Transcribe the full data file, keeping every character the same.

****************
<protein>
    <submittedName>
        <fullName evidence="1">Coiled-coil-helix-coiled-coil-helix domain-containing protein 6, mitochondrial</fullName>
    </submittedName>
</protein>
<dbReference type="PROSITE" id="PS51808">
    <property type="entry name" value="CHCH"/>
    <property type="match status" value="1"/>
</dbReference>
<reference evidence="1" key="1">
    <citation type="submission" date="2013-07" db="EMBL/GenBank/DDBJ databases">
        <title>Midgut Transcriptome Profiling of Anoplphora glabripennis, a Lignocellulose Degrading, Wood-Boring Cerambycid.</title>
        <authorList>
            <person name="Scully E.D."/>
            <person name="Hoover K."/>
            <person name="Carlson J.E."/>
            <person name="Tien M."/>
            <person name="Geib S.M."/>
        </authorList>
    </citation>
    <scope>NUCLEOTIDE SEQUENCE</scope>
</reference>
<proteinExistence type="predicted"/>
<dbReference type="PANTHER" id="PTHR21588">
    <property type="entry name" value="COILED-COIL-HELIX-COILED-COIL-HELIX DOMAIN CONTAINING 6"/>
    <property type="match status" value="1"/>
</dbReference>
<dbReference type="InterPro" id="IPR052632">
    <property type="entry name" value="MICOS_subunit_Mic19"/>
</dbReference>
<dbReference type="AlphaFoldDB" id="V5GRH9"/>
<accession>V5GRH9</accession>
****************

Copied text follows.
<protein>
    <submittedName>
        <fullName evidence="1">Coiled-coil-helix-coiled-coil-helix domain-containing protein 6, mitochondrial</fullName>
    </submittedName>
</protein>
<dbReference type="PROSITE" id="PS51808">
    <property type="entry name" value="CHCH"/>
    <property type="match status" value="1"/>
</dbReference>
<reference evidence="1" key="1">
    <citation type="submission" date="2013-07" db="EMBL/GenBank/DDBJ databases">
        <title>Midgut Transcriptome Profiling of Anoplphora glabripennis, a Lignocellulose Degrading, Wood-Boring Cerambycid.</title>
        <authorList>
            <person name="Scully E.D."/>
            <person name="Hoover K."/>
            <person name="Carlson J.E."/>
            <person name="Tien M."/>
            <person name="Geib S.M."/>
        </authorList>
    </citation>
    <scope>NUCLEOTIDE SEQUENCE</scope>
</reference>
<proteinExistence type="predicted"/>
<dbReference type="PANTHER" id="PTHR21588">
    <property type="entry name" value="COILED-COIL-HELIX-COILED-COIL-HELIX DOMAIN CONTAINING 6"/>
    <property type="match status" value="1"/>
</dbReference>
<dbReference type="InterPro" id="IPR052632">
    <property type="entry name" value="MICOS_subunit_Mic19"/>
</dbReference>
<dbReference type="AlphaFoldDB" id="V5GRH9"/>
<accession>V5GRH9</accession>